Friday, May 13, 2011

Genealogy Conferences - Some Thoughts On “The Money Thing”, PR, and How “Free” Is Often An Illusion (Part Three)


In the last post, I asked (mostly rhetorically) “So, if it’s not the speakers who are making all the money that make these conferences seem to be “expensive”, who’s raking in all the dough?

Generally, it’s being spent on overhead (including all that pre-conference advertising, printing, and other organizational stuff) AND on the private-sector venues where the actual conference events are being held. 

The Venue Doesn't Come Cheap

Conference centers and hotels have talented and skilled professionals on their staff whose sole job it is to negotiate prices with the volunteers/staff from the various groups planning conventions.  Remember: these conference and hotel folks are trained to get the best possible deal for the hotel/conference center, while at the same time make the group’s conference organizers who are considering the space think that THEY are getting the best possible deal.
Moreover, conference centers and hotels are not motivated in the slightest by charity.  They care not one whit about genealogy. They are motivated solely by profit.  Like I said last time, they do not care if your group is poor or rich, important or unknown ; space and food are their stock in trade, and they have prices based upon supply and demand.  

You can be sure that if anyone is going to take even the slightest loss at a large genealogy conference, it will not be the conference hotel or the conference center providing the space, meals, or anything else.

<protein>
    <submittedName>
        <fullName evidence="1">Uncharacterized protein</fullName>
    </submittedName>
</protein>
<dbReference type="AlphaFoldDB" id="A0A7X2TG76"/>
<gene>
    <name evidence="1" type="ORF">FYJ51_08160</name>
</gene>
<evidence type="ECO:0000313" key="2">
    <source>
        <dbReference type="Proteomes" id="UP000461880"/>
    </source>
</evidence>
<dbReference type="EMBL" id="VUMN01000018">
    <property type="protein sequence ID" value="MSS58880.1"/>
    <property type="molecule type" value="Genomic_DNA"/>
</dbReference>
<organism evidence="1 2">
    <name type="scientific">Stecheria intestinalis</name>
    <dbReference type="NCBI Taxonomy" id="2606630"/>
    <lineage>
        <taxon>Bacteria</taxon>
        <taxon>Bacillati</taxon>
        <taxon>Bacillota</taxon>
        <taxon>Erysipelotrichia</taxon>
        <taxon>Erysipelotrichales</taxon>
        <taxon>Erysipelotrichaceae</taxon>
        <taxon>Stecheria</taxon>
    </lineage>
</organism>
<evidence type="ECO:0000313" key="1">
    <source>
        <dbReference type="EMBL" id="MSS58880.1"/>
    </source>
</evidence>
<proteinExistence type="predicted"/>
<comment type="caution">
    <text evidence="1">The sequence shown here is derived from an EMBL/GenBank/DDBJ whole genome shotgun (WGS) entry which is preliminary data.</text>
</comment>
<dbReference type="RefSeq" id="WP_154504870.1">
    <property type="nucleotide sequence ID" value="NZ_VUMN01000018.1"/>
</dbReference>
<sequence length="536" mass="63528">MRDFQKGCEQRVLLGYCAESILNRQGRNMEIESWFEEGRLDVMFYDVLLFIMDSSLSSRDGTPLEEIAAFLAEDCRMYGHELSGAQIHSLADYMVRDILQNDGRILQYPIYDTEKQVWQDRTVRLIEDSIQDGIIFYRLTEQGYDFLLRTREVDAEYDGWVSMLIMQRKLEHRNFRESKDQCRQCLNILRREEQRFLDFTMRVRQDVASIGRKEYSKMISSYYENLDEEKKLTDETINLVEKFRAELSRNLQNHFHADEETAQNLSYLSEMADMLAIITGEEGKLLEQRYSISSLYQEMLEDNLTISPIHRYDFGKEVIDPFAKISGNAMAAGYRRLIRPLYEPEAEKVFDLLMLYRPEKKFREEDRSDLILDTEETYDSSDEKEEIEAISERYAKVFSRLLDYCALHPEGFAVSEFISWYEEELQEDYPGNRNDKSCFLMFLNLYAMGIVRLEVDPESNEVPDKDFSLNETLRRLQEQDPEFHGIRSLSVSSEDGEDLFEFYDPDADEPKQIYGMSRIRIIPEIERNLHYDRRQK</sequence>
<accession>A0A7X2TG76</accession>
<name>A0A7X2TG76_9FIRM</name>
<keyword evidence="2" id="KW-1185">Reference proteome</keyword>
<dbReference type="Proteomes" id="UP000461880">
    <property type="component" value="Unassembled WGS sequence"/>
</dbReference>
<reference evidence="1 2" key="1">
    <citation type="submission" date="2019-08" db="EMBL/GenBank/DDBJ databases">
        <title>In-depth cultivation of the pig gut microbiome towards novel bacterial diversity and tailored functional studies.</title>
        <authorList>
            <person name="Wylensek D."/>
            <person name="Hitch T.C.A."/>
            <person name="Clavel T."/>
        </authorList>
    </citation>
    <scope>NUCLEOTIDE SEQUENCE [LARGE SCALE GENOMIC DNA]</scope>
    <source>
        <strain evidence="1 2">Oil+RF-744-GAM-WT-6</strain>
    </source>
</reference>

A well-run hotel/conference center business is designed to make as money as possible, plain and simple.  That’s exactly what it’s supposed to do.  That’s one of the principal reasons that conferences are “expensive.”

"Profit" Is Not A Dirty Word

Also, a well-run conference should also make money for its organizing group.  It’s in the interest of NGS, FGS, NERGC and all other event organizers to make a profit with their conferences. In fact, that’s what conferences are supposed to do.  

If conference organizers say that all they want to do is bring in enough money to cover their expenses, they should be asked to step down by the governing board and relinquish their management positions, because they’re not doing anything good - either for their organization or for genealogy.   In fact, they’re putting the genealogy conference concept itself at risk. 

if conference organizers planned poorly and caused their event to lose money because they messed up on a few details and didn’t allow for enough of a financial cushion to cover unanticipated expenses, conferences would stop all together.

Then, there’s that “other thing” again - 

(b.) the “what genealogy should cost” perception. 

As I said in the last post, lots of genealogists think that everything in genealogy should be free and that making money in pursuit of genealogy is somehow tainted and dirty. 

Free, Free, FREE!!!!